Abstract: Poster Presentations |

Inhaled Corticosteroid Treatment for Pregnant Women With Asthma: US Allergists and Pulmonologists Compared With Obstetricians and Gynecologists FREE TO VIEW

Nancy K. Ostrom, MD; Pamela Park, BA; Liza O’Dowd, MD
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Allergy and Asthma Medical Group and Research Center, San Diego, CA


Chest. 2003;124(4_MeetingAbstracts):138S-c-139S. doi:10.1378/chest.124.4_MeetingAbstracts.138S-c
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PURPOSE:  In December 2001, the US FDA upgraded the pregnancy category rating for budesonide dry-powder inhaler (BUD DPI) to Category B, making it the first ICS with this rating. Two surveys assessed the potential impact of this change on future treatment decisions by allergists and pulmonologists (A/Ps) and obstetricians and gynecologists (Ob/Gyns). (Budesonide inhalation suspension—indicated for use in children 12 months to 8 years of age—was upgraded to Pregnancy Category B in January 2003, making it the second ICS product with this rating.)

METHODS:  Participating physicians who had been practicing for 2-25 years were selected from a marketing database. The first survey included 15 allergists and 60 pulmonologists who spent ≥65% and ≥30% of their practice time, respectively, in an office/outpatient clinic. The second survey included 154 Ob/Gyns who were treating ≥5 asthma patients of childbearing age (15-44 years) per month.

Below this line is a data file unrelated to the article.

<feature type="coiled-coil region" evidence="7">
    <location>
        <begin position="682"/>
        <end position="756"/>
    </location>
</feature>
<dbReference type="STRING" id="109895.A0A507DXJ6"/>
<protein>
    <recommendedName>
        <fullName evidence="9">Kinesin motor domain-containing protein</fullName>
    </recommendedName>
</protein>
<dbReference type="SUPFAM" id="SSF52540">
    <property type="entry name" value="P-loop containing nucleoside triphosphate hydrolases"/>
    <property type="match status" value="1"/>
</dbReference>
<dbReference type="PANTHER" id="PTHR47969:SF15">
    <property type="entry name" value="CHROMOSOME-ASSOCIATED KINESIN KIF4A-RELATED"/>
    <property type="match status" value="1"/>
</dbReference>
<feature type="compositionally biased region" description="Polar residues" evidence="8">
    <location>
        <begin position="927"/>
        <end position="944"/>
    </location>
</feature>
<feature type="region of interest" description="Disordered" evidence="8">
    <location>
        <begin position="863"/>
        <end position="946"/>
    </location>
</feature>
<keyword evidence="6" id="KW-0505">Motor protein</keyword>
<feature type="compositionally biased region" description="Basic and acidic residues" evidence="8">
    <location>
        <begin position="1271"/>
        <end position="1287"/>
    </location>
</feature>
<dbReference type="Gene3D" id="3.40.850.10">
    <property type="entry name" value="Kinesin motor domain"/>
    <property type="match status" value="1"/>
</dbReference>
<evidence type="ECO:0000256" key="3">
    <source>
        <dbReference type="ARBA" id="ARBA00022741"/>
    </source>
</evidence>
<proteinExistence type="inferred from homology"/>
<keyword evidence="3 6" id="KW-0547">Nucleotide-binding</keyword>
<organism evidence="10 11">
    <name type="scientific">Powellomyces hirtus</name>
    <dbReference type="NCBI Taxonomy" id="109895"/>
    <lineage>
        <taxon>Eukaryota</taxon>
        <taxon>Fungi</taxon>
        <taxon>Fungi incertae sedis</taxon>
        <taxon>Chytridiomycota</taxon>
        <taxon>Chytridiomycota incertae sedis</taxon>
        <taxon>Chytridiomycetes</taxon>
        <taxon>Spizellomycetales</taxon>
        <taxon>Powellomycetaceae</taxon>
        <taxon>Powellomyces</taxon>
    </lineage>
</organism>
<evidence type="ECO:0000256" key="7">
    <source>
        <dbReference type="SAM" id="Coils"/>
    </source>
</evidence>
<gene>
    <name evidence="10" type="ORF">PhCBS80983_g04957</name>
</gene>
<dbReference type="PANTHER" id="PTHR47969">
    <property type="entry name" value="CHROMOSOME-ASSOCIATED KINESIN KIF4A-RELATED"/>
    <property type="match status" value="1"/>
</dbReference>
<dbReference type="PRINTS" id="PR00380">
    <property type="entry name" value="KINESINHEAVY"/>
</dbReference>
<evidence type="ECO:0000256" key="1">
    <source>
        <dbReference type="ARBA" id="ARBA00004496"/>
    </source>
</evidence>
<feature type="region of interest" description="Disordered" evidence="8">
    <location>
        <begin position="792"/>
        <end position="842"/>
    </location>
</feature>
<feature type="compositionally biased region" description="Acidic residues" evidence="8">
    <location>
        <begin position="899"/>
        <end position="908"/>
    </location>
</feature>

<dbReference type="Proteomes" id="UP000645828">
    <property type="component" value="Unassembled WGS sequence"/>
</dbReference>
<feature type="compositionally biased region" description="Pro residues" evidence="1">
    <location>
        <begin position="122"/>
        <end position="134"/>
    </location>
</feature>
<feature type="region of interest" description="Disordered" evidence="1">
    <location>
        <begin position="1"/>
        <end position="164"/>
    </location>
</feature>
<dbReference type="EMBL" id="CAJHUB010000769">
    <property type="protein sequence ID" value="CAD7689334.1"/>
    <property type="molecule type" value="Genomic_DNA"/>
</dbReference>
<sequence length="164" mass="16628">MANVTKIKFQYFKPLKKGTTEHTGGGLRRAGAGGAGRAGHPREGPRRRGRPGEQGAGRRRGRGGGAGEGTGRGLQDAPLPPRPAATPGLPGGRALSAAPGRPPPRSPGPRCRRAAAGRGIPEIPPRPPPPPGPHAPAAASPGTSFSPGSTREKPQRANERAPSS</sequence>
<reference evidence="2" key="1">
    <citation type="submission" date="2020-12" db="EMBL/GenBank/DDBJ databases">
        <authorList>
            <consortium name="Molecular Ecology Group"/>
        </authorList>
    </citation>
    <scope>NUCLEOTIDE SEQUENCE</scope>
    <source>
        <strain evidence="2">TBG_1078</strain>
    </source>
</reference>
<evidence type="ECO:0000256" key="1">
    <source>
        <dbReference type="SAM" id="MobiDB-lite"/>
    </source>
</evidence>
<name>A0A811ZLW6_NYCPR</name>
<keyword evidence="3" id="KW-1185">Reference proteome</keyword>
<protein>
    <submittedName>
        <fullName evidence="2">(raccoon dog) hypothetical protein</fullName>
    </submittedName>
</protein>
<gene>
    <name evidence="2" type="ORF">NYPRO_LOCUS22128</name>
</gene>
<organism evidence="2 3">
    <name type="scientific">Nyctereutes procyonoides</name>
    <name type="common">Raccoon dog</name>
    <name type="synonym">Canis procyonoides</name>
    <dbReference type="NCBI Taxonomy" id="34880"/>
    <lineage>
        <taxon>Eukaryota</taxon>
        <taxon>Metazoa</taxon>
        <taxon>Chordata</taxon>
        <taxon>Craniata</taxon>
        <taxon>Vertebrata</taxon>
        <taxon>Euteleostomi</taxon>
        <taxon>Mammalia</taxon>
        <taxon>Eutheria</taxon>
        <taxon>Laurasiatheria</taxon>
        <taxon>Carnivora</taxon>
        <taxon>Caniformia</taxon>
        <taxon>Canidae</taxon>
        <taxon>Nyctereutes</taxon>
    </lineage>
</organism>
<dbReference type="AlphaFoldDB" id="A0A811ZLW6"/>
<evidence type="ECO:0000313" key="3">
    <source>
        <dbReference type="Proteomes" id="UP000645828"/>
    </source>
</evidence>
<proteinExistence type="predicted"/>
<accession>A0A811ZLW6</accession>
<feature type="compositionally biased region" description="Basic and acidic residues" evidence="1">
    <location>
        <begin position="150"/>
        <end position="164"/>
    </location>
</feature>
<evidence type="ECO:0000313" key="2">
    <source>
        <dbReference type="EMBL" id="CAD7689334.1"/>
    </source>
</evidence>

RESULTS:  Both A/Ps and Ob/Gyns frequently prescribed ICS for their pregnant patients requiring asthma therapy (68% and 60%, respectively). More A/Ps were aware of a Category B ICS treatment choice (56% of A/Ps versus 30% of Ob/Gyns were aware that an ICS had been upgraded to Category B; 55% of the A/Ps knew that this ICS was BUD DPI, versus 16% of Ob/Gyns.) When informed of this upgrade, A/Ps reported that they would likely prescribe BUD DPI for 61% of their next 20 pregnant patients with asthma appropriate for ICS therapy versus 32% of their previous 20. Ob/Gyns reported that they would likely prescribe BUD DPI for 64% of their next 10 such patients compared with 6% of their previous 10.CONCLUSIONS: Treatment of pregnant women with asthma by A/Ps and Ob/Gyns is consistent with current national asthma treatment guidelines that recommend ICS as a first-line therapy for persistent asthma.

CLINICAL IMPLICATIONS:  Increased awareness of the availability of a Category B ICS (BUD DPI) will allow appropriate, informed consideration of treatment options for specialists treating pregnant patients with persistent asthma.

DISCLOSURE:  N.K. Ostrom, AstraZeneca LP, Grant monies. Professional consultation

Wednesday, October 29, 2003

12:30 PM - 2:00 PM




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